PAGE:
Your options for offering live online personal training sessions are plentiful, but which software is best you may ask?
All the options below offer real-time video and audio; but what other considerations are there when selecting a platform for delivering your virtual training service?
Here we break down 5 of the most popular options in terms of the quality and ease of use.
ZoomZoom has seen a surge in popularity since the COVID-19 lockdown. For many personal trainers, Zoom is being highly recommended for everything from live instructed classes to pub quiz nights.
Until recently, Zoom had been criticised for having some issues with security. Due to inadequate privacy procedures, some users had experienced "Zoombombing" with uninvited users crashing their privately hosted meetings. Zoom have since improved their security and privacy procedures to avoid this interference.
Zoom is a free platform to deliver 1 to 1 personal training sessions. Groups of 3 or more joining the same call are capped at 40 minutes. However, the pricing plans for Zoom are quite reasonable if you require longer group sessions.
A paid Zoom account also has a significant advantage of being able to sync to your Facebook live; which allows you to broadcast to your audience on Facebook in real-time.
The quality of the video and audio are both excellent. A significant advantage of the Zoom software is that it allows you to record the meeting - which is useful if you want to keep the content for anytime classes in PT Distinction or marketing purposes. You can also save the audio separately if you're interested in re-purposing for podcasts or transcribing for blogs.
FaceTimeFaceTime is incredibly easy to use software that comes installed on Apple products. One advantage of this is that people can access it on their MacBooks, iPads, and iPhones.
One drawback is that all your clients who use android won't have it, but it is available for free on the Google Play store.
Clients will often prefer to conduct virtual personal training sessions using software they already know and trust. This removes a barrier to entry for some people, and this familiarity might make the difference for them choosing to join in your virtual training or not.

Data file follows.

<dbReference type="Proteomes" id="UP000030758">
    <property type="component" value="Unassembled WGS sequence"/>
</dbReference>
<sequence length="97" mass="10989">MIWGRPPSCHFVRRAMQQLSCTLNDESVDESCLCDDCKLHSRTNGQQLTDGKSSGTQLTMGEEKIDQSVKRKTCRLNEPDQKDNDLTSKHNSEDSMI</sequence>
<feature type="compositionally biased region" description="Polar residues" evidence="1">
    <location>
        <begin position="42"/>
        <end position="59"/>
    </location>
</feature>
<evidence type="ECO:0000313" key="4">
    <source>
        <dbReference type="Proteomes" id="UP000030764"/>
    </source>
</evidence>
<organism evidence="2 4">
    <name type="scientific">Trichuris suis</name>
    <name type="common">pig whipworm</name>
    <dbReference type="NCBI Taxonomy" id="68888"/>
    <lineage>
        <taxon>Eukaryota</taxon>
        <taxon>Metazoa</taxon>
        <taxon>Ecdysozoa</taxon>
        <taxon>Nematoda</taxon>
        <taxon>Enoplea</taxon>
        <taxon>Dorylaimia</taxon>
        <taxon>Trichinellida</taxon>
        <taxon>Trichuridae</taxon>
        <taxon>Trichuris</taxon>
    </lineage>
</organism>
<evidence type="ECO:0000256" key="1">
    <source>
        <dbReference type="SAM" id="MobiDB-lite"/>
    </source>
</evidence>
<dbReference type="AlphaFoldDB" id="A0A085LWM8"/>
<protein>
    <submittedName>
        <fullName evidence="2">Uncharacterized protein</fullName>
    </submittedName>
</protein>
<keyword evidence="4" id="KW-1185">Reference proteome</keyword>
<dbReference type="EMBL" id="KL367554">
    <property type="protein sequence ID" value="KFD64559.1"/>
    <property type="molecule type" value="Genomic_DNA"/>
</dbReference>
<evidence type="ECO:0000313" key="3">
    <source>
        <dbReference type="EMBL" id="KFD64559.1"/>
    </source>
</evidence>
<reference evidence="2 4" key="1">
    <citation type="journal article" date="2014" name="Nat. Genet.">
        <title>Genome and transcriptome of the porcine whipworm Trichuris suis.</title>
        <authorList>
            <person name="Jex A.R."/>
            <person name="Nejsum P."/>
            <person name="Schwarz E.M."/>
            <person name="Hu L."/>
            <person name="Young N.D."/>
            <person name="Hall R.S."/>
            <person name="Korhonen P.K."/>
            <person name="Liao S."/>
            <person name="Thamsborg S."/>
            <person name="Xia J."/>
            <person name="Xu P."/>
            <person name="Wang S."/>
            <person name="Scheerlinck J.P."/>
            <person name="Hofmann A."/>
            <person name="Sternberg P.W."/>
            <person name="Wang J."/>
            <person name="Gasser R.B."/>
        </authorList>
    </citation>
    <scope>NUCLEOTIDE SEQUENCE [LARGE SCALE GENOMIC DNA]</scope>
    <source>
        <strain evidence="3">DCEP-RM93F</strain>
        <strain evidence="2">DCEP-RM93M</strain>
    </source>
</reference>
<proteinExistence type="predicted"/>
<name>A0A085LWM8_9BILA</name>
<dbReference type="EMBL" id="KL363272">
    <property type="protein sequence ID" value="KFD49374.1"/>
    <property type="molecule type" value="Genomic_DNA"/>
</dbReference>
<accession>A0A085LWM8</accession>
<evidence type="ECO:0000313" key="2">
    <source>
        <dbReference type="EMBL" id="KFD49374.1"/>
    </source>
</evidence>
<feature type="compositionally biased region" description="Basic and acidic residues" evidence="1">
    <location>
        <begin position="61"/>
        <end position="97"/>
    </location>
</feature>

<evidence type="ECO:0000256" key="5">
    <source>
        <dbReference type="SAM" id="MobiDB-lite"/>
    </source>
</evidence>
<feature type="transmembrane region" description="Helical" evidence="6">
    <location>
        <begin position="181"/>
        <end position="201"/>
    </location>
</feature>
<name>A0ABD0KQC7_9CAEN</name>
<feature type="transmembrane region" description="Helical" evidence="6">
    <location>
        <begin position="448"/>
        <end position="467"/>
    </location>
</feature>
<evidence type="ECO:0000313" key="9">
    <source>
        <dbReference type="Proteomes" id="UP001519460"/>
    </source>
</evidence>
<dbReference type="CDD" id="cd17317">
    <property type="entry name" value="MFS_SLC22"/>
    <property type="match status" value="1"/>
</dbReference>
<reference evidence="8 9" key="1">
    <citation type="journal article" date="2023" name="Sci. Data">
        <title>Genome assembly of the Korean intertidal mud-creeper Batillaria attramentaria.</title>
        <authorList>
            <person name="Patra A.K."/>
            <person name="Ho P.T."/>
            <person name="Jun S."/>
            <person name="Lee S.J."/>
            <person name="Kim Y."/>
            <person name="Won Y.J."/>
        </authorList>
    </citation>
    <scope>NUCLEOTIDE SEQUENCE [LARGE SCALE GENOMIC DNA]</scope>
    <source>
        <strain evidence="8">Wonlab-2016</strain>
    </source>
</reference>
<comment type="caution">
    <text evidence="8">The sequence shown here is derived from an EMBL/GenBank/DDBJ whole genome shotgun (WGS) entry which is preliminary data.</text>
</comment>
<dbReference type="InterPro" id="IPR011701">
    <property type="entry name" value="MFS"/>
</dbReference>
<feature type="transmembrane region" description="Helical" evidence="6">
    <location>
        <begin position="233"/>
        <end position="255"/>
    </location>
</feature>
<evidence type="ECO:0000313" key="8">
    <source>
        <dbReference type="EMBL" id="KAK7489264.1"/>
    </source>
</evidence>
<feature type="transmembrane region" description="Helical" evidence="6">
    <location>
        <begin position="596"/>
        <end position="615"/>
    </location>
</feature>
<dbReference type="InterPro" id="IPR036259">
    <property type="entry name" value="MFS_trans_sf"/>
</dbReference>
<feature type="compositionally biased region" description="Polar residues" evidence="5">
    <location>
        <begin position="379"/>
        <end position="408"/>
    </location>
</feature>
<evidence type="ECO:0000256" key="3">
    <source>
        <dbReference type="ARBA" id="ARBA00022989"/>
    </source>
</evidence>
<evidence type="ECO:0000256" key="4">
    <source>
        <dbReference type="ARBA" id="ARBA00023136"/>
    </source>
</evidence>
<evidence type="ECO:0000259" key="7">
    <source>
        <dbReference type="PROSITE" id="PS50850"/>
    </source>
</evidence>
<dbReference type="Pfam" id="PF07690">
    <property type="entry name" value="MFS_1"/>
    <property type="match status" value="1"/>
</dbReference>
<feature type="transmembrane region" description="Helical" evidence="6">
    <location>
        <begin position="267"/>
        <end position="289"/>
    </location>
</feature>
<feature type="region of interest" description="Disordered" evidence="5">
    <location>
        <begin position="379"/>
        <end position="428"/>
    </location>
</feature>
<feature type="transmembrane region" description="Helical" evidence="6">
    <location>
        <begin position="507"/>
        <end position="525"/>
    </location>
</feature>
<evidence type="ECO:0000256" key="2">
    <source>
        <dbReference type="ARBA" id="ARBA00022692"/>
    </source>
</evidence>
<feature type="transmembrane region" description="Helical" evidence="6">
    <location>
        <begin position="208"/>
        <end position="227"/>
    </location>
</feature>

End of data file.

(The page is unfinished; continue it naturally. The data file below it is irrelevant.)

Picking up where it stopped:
A drawback of FaceTime is that the session cannot be streamed somewhere else and cannot be recorded. So, if you want to keep that video call or re-purpose it, this isn't possible within the software itself.
SkypeSkype is well established Microsoft streaming software and a well-known name that people recognise. The free version of this program is enough for the needs of most personal trainers, allowing group calling for up to 10 people at a time.
Like all video streaming software, it allows you to make international video calls on the free version of the software. There is an enormous capacity with a paid Skype account of up to 250 people, but this is unnecessary for most personal training businesses.
Skype permits video recording for everyone on the call and stores the file remotely. You can download that video at any point during the next 30 days and then re-purpose it as you see fit.
Facebook MessengerFacebook Messenger is available for even people who no longer have their Facebook accounts. It's very likely software that your client already has access to and are familiar with how to use it. This is important as it will cut down on the amount of tech support you're delivering in your virtual training session!
Facebook Messenger recently added an important feature which has made them worth considering for personal trainers offering group sessions. You can now add people to on-going group training sessions without having to hang up and restart the call. It is useful for group sessions as getting everyone together and ready to start at the same time can be one of the trickiest parts of training together online.
You can add up to 50 people at once, but you can only see 6 people at a time. If you're instructing group fitness sessions, this will be an essential consideration for safety. If more than 6 people are on the call, the person talking will be shown on screen.
Recording the video is a little clunky though, and for the personal trainer who needs this feature, some improvements will be needed before it becomes a viable platform for recordings.
Facebook LiveFacebook Live is a strong contender if your need for streaming is you presenting to an audience. It's a suitable solution for fitness sessions that you're leading, but you won't see anyone else participating. Your friends will get a notification that you're Live at the time it's happening, and if they miss it, Facebook keeps your Live for people to watch later - meaning your reach is very good on the platform. Keep in mind that Facebook monitors audio for copyright content, so you may not be able to use music in the background.
Facebook Live might be better used to talk to your audience as a one-way form of communication - mainly as Facebook directs a lot of traffic towards lives and you're likely to have a good level of awareness in your audience that you're online. Increasingly it seems like people aren't getting notified of comments on their Lives appearing and are having to use another device to get those questions.
However, if you have a paid Zoom account, you can live stream to your Facebook profile (or business page, or group) at the same time you're on the Zoom call which allows you to have other people on your video call at the same time as you. This may solve the need for an interactive solution.